Chronic migraines: ‘I was convinced that I had some form of cancer, that’s how bad mine became’
14th Nov 2020
Research reveals that 1 in 7 Irish people suffer from migraines – chronic or otherwise. Only 2 in 10 fully understand what a migraine is and 70% feel it impacts their quality of life. We speak to one woman who says her life has been turned upside down due to the condition
It started in her teens. Headaches that would see her miss school for days in a row. Or, at least, she thought they were headaches. “That’s part of the problem,” Sara from Dublin explained. “So many think and say, ‘Oh, it’s just a headache’ when you can be bed-bound with the pain. Migraine is a debilitating condition and because its effects are invisible, it means people who don’t suffer from them, don’t really understand.”
Related: ‘Not just a headache’: It’s time to talk about migraine
“I would be at the GP constantly,” Sara said, explaining that hers started at age 14 and have been recurrent ever since (she is now in her late twenties). “I’d get pain killers and be told I’d be grand and to go home but these weren’t normal headaches. I could barely move due to the pain if one was bad enough.
“I know a lot of doctors thought I was overreacting and I’d be teased in school for going home early and constantly having sick days. It’s often dismissed as nothing but the pain is unbearable — as are all the other symptoms that come with one: nausea, vomiting and blurred vision.”
“I was convinced that I had some form of cancer, that’s how bad mine became. I demanded so many scans just because I was convinced that a migraine couldn’t be this bad. I was even rushed to hospital once, sure I was having a seizure.”
Women are three times more likely to have migraine attacks than men, largely due to fluctuations in hormones, and many can develop them in their teenage years as Sara has. “I’m not sure what caused mine, I’m an anxious person and prone to stress so I’m sure that doesn’t help.”
What is a migraine?
Migraine is the most common neurological condition in the world, affecting about 12–15% of people. It is three times more common in women than it is in men and is usually inherited. It is a very individual condition. Some people experience only one or two attacks per year while others suffer on a weekly basis. An attack can last from 4 to 72 hours, according to Teva Ireland. There are approximately 600,000 to 700,000 people in the Republic of Ireland with this condition.
The most common symptoms are:
- Intense throbbing headache, usually on one side of the head, worsened by movement and lasting from 4-72 hours.
- Nausea, sometimes vomiting
- Sensitivity to light
- Sensitivity to noise
- Sensitivity to smells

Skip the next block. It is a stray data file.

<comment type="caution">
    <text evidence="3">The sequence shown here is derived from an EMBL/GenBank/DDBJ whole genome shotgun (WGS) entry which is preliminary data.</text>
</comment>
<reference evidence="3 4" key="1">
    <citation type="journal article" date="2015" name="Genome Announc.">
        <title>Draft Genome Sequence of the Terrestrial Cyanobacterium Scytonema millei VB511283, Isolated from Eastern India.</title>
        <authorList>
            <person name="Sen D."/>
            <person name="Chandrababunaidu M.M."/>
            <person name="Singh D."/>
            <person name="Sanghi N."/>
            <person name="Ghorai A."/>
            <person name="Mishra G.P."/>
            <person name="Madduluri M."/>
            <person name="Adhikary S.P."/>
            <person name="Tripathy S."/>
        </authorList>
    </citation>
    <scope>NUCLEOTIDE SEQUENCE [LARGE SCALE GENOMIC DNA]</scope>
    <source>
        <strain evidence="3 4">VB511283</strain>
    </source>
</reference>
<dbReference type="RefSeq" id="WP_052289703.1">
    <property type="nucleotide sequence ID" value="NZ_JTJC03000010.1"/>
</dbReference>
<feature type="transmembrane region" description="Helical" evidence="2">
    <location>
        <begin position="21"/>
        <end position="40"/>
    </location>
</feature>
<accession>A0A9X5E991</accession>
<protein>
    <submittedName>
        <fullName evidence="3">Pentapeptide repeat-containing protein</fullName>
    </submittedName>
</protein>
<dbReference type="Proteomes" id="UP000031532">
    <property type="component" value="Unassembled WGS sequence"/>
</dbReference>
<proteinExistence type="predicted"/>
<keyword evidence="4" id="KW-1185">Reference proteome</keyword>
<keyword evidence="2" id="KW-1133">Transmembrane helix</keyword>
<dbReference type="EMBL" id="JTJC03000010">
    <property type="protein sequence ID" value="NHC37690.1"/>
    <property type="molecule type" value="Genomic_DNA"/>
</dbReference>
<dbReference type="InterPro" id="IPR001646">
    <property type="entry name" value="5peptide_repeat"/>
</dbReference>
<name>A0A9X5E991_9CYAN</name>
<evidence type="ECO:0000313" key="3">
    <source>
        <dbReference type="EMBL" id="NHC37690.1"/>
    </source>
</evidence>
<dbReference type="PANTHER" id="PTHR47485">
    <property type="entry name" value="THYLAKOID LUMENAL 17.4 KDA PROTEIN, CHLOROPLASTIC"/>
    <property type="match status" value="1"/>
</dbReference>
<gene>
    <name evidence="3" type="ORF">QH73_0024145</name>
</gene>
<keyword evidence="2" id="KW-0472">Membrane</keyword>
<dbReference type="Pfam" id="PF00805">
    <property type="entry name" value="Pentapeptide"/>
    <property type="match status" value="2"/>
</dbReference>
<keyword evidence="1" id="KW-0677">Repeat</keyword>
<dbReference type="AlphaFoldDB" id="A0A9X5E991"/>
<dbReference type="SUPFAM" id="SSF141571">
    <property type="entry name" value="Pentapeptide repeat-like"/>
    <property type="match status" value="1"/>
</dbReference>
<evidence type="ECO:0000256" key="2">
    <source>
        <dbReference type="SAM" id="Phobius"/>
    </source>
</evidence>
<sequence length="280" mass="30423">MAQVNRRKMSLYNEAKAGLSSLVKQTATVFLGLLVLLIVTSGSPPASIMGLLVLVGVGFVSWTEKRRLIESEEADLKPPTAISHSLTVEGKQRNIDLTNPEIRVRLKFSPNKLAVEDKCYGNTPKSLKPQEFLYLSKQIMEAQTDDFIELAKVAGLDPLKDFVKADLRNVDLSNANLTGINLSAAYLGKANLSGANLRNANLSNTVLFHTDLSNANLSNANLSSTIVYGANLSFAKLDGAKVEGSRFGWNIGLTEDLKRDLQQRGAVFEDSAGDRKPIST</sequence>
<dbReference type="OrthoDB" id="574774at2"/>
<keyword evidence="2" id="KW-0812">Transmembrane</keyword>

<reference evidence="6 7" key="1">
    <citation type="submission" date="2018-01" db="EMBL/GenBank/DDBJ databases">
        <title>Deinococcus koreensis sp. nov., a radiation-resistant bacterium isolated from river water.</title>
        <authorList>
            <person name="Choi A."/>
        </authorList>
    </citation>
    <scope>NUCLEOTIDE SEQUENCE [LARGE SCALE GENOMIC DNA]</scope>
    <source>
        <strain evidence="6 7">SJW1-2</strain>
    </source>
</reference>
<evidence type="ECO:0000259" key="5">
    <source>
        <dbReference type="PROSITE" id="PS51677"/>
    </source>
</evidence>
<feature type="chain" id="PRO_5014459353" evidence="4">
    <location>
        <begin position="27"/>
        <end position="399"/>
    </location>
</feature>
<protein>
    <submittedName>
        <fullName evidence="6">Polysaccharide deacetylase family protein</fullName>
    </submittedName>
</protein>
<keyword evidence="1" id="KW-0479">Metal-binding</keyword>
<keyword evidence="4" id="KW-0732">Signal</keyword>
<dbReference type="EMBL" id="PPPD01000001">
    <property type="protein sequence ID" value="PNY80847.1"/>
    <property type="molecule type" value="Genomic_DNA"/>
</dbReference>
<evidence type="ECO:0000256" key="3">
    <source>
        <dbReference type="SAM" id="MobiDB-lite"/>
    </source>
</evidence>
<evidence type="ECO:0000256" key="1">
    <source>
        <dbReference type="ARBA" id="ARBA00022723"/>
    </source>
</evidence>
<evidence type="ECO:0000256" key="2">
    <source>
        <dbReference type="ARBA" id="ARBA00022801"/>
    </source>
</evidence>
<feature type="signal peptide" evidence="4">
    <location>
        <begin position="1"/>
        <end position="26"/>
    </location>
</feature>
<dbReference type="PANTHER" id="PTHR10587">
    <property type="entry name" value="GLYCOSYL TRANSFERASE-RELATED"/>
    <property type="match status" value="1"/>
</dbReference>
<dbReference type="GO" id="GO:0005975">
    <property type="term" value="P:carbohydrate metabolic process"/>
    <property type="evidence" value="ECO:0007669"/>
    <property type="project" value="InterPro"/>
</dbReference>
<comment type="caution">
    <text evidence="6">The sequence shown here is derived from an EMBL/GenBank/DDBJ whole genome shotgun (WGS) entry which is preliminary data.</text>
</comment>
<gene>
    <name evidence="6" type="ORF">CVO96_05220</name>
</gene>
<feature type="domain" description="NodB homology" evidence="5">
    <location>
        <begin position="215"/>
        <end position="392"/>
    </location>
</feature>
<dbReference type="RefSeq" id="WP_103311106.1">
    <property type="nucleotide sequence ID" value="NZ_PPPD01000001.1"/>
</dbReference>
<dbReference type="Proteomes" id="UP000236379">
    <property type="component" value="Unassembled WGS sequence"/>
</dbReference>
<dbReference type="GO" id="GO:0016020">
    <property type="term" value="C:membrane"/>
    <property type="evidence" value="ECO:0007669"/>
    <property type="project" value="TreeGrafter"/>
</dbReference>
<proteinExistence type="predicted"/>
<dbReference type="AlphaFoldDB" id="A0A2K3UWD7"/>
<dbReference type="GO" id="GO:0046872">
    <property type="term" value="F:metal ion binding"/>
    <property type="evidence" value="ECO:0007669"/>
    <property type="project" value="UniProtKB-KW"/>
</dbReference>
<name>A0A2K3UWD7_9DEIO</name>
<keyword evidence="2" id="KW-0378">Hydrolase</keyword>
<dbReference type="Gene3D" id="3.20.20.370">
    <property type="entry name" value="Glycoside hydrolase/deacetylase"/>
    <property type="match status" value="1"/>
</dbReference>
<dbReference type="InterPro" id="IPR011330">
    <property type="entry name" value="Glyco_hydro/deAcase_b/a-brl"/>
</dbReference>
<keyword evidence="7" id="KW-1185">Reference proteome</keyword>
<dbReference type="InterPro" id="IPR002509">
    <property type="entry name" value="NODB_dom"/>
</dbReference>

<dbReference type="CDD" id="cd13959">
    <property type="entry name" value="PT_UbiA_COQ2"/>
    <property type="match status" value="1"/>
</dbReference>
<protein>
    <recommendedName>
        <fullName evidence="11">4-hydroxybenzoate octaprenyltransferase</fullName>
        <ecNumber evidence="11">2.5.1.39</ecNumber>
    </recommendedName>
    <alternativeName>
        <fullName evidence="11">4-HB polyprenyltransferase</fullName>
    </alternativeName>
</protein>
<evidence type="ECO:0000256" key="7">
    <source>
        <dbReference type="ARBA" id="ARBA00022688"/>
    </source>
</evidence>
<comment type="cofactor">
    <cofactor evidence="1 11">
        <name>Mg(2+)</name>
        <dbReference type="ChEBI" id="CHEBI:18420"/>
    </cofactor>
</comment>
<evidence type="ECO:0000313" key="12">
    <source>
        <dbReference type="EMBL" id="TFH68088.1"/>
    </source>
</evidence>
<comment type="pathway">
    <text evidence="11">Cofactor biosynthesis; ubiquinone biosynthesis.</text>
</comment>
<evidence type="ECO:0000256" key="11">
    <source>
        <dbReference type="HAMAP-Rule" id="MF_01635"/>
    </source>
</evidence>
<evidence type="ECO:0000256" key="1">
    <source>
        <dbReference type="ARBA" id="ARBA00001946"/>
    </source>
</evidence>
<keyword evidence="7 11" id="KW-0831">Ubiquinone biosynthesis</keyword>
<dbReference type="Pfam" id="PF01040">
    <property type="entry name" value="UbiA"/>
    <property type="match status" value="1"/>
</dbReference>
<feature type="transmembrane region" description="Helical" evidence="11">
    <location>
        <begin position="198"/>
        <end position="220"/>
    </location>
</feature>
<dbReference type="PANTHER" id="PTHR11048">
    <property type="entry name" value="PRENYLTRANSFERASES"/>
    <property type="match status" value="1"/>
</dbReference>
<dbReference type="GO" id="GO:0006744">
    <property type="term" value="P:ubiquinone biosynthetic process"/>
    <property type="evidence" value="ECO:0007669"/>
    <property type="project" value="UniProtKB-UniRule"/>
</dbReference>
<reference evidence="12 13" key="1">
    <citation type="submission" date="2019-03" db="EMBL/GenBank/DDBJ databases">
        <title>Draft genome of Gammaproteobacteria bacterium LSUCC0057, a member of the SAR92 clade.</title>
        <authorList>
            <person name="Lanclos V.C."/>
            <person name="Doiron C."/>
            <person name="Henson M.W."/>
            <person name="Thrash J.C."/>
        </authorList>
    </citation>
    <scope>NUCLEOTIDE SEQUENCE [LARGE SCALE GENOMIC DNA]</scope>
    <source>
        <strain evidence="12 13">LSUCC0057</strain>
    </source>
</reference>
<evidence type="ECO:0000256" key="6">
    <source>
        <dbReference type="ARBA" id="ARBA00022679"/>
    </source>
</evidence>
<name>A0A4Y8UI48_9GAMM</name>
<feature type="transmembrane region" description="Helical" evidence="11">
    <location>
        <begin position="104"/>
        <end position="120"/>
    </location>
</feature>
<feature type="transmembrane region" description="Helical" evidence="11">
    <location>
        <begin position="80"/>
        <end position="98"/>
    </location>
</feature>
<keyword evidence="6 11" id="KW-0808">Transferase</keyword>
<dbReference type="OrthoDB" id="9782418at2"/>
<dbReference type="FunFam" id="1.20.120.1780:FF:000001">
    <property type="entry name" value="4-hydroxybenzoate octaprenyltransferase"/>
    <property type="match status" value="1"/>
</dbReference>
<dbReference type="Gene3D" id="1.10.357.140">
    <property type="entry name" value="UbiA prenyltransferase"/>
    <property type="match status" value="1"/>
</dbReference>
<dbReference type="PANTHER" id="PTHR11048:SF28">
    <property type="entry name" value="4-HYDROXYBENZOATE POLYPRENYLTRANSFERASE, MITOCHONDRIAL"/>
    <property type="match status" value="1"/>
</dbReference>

- Stiffness of the neck and shoulders
- Blurred vision
Sara goes on to say that she has all the above symptoms and eventually, after an expensive process of seeing various doctors, she was given a diagnosis of chronic migraine but she says it’s a simplistic term given the nature of the condition.
“I was convinced that I had some form of cancer, that’s how bad mine became. I demanded so many scans just because I was convinced that a migraine couldn’t be this bad. I was even rushed to hospital once, sure I was having a seizure. But that’s what the pain was, all down to a migraine. The thing is that there’s still a lack of awareness. People hear the word ‘migraine’ and automatically think you just have a headache and you’re brushed off or, as I was, repeatedly called a hypochondriac.”
“It’s definitely stigmatised,” Sara adds. “Perhaps not as much now, but certainly it’s still not seen as this potentially life-altering chronic pain condition that you can do little about. I’ve left jobs, lost relationships and friendships due to a lack of understanding and awareness. Thankfully, I have a fantastic support system around me now and I can better manage them, but it’s taken me years to get a handle on it.
“People can constantly try to belittle you or say you’re over-reacting which is distressing and humiliating”
“It’s changed my life even so. I can only work part-time and even this has been a struggle as employers can be dismissive if they don’t understand.” Sara isn’t alone in this as the newly-released study reveals that 8% of Irish people surveyed know of someone or have themselves been refused work due to suffering migraine.
“I’m afraid to go on long-distance flights or even travel at all in case I get one while on a plane — for me, an average migraine can last three days at least and I’d be nervous of being in a foreign country in case I was really bad or stuck on a crowded aeroplane. Alcohol and loud noises are a trigger so it also makes socialising very difficult. My life essentially revolves around managing my symptoms and trying to prevent an attack.”
Managing your triggers
“It’s about knowing your triggers,” Sara continues when asked how she prevents hers. “As there is no cure, the best thing you can do is spot the signs and have a system for managing them. Mine are stress, harsh light, loud noises, lack of sleep and too much coffee or alcohol, so getting rest and eating well is really important.” As is, she explains, seeking the help of a professional.
“Don’t just suffer in silence or try to self-medicate with over-the-counter medicines. Talk to your GP and get a system in place with the right medication so you know you’re doing everything to alleviate —and not aggravate — symptoms. Talk to your friends, family and employer and make them see the severity of what you can go through when you have one.
“There’s nothing to be ashamed about and just because symptoms aren’t visible to the naked eye, doesn’t make it any less of a legitimate condition.”
Migraine diaries are available through the Migraine Association of Ireland and other supports and resources are available from the Migraine Association’s website migraine.ie.
Main photograph: Unsplash
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